NEGRIL, Westmoreland — As the nation’s health sector continues to grapple with lifestyle-related diseases affecting a large cross section of the population, the Ministry of Health and Wellness is to launch a programme that is focused on screening. The aim is to provide an avenue for Jamaicans to know their health status so they can pursue early intervention.
Health and Wellness Minister Dr Christopher Tufton, who pointed to the importance of public-private partnerships, said he will be launching the programme during his sectoral debate on May 3.
“We are going to be partnering both with the private sector [and] civil society in trying to get Jamaicans to know what their health status is, because that is the starting point of adjusting in order to manage. Don’t wait until you fall down with a stroke to know that your cholesterol level is out of whack,” stated Dr Tufton who did not give details on how the programme will work.
However, Dr Tufton, who was addressing the official launch of Negril’s first multimillion-dollar private hospital — Omega Medical Hospital — on Friday in Negril, argued that private institutions such as Omega and Hospiten in St James are welcomed to be a part of the programme.
“Because if we have truly learned the lessons from COVID, we really [should] buy into creating a gentler society where we indeed become our brother’s keeper, recognising that on our own we are vulnerable. And that means as public sector we are vulnerable, and as private sector… we are still going to be vulnerable — and that partnership must take place,” stated Dr Tufton.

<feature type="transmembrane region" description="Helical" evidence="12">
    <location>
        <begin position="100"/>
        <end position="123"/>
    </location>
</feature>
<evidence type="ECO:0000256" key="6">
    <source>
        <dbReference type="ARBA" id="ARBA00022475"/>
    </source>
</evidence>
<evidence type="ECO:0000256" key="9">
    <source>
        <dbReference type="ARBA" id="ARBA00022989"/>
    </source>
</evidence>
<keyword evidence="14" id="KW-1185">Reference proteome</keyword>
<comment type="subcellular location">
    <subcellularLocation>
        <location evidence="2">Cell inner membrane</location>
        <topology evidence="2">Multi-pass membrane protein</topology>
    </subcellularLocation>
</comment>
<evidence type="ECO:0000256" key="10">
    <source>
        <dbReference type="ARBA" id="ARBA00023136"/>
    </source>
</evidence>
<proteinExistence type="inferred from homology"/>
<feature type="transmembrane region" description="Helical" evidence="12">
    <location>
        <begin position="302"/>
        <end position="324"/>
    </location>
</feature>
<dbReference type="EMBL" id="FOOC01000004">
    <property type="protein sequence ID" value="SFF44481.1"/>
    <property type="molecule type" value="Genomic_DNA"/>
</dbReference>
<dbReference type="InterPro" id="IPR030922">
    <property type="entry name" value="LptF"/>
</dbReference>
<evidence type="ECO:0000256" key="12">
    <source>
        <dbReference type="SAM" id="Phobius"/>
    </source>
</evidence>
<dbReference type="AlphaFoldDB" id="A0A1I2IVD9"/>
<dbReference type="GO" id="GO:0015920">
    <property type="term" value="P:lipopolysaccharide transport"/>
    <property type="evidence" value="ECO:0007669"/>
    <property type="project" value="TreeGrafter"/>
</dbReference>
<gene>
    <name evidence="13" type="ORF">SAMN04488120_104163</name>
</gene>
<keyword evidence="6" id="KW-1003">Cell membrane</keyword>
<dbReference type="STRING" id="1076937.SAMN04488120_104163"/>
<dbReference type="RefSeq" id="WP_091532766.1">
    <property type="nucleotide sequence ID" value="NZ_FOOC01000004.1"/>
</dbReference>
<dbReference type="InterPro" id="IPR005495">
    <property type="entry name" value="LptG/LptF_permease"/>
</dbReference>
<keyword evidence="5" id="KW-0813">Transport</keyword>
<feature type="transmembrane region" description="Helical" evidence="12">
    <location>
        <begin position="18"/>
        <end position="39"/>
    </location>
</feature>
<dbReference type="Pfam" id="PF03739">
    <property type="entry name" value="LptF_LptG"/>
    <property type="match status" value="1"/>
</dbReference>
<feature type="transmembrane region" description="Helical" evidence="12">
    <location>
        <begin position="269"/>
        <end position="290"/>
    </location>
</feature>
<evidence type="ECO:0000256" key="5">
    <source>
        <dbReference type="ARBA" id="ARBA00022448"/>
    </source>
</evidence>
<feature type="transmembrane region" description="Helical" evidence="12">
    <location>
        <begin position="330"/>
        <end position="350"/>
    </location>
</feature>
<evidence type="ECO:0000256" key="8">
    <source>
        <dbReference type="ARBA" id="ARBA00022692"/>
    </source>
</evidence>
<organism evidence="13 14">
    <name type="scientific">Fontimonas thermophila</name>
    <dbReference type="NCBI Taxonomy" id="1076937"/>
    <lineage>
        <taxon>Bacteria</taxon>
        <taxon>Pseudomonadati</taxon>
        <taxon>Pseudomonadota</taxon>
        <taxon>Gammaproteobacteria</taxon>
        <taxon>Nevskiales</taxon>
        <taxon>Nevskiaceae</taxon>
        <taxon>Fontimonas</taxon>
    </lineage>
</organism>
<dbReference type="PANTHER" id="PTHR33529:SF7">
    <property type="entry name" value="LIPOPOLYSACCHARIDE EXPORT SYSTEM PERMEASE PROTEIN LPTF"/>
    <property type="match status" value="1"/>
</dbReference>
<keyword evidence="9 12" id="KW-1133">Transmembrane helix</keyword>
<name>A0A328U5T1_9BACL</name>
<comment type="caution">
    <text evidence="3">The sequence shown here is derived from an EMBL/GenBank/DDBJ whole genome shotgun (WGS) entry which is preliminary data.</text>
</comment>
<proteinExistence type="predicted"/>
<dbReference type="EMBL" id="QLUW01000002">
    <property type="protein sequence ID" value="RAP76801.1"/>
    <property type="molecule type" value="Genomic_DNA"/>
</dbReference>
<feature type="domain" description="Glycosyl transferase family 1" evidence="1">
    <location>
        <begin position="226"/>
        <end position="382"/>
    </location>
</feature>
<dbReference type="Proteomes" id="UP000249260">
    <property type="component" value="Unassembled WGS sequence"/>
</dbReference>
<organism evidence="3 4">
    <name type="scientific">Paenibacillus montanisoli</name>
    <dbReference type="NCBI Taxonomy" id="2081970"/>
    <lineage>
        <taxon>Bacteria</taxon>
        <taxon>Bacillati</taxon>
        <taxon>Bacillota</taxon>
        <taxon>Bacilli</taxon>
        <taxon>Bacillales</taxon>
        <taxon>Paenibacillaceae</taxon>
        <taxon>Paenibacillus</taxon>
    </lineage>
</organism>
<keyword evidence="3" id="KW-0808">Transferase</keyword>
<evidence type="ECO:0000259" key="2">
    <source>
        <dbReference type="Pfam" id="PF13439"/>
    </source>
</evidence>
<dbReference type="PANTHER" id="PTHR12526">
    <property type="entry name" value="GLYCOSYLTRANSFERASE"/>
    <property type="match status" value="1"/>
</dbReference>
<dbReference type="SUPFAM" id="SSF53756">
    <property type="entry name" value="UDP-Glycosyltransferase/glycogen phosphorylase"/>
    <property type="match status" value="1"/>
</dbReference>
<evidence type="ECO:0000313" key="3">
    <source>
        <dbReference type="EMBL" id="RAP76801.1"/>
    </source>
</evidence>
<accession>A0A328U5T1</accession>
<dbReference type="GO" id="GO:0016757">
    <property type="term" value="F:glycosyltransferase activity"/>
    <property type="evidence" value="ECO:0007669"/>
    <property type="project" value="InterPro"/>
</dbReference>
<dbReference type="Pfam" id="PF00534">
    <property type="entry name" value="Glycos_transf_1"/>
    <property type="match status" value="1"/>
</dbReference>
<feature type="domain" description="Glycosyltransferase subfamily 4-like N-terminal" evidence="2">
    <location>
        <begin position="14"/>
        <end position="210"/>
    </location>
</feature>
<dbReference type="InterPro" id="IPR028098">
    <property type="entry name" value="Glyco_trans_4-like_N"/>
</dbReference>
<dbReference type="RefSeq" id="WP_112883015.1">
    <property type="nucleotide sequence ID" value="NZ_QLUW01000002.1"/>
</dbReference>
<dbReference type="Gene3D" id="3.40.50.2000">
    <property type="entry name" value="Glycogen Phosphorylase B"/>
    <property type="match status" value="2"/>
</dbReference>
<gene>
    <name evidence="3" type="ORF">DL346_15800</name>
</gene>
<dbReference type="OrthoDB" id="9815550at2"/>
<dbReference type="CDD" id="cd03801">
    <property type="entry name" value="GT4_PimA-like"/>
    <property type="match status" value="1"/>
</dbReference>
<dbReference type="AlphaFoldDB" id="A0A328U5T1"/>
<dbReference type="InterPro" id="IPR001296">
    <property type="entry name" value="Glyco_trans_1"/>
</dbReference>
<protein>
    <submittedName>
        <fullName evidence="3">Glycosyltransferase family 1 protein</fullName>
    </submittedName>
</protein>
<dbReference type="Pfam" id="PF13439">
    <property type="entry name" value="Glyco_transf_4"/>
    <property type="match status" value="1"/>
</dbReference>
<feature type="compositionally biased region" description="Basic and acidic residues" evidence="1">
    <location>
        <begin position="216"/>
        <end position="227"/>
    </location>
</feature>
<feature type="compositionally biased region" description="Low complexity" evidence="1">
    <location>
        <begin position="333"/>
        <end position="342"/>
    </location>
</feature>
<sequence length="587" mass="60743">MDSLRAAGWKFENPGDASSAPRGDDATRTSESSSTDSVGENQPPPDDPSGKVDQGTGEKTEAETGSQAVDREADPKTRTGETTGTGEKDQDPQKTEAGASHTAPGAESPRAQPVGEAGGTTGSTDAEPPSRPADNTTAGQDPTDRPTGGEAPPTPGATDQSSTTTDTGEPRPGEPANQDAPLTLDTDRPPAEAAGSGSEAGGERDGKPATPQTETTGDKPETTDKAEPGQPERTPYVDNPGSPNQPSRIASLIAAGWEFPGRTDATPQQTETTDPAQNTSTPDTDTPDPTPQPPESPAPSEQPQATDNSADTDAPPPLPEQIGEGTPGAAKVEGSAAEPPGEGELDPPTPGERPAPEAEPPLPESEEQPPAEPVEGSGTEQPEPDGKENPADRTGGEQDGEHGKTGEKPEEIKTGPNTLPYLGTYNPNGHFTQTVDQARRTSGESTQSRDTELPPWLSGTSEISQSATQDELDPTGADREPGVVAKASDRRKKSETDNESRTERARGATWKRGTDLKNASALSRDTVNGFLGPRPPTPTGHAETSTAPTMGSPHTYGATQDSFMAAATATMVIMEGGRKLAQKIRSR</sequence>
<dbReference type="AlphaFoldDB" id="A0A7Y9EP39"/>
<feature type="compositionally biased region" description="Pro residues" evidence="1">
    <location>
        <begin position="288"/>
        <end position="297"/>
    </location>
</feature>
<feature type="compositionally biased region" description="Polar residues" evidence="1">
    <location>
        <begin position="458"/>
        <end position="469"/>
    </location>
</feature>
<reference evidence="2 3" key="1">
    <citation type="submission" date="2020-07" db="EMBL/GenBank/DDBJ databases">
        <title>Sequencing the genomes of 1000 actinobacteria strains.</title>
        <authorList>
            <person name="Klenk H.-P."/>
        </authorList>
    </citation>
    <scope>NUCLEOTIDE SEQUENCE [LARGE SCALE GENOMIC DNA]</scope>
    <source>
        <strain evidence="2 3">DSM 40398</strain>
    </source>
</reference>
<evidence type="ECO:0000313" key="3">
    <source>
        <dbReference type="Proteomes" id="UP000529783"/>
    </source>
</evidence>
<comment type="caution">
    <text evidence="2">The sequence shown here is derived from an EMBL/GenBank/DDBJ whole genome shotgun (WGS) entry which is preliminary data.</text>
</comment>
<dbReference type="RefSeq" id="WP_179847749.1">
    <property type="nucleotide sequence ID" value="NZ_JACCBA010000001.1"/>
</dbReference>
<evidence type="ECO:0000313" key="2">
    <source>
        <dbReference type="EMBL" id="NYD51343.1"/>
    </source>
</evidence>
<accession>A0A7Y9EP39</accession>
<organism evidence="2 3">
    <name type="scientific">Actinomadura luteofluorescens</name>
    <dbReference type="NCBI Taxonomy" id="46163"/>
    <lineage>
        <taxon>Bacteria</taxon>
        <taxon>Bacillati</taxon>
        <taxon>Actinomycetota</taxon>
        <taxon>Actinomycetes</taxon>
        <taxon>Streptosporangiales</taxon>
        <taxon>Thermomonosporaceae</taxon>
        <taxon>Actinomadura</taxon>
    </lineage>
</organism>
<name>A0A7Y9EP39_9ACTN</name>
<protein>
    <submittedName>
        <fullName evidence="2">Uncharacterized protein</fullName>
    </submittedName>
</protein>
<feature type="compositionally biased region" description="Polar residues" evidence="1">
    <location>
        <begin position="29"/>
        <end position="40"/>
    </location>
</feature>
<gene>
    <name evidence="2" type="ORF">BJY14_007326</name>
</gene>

The country currently has a population of 2.8 million and the public health sector — both primary (hospitals) and secondary (health centres or clinics) — sees approximately three million patients per year, and as such the minister is encouraging the private sector to take some of the load. He said this would reduce the waiting time and challenges faced with limited resources.
“For that reason, I welcome every opportunity to have partnerships in providing health care,” he said.
The Omega Medical Hospital, which had a soft opening on January 20, opened its doors to the public on December 1 last year. It was established by Jamaican-born medical doctor Dale Foster, who has been serving the Negril community for the past 25 years, and his Barbadian wife Sonja King Foster, who is also a doctor.
The 14-bed facility, which is equipped with a state-of-the-art operating theatre, radiology department, X-ray department, laboratory and a pharmacy, will be providing primary- to tertiary-level health-care services to communities in and around Negril.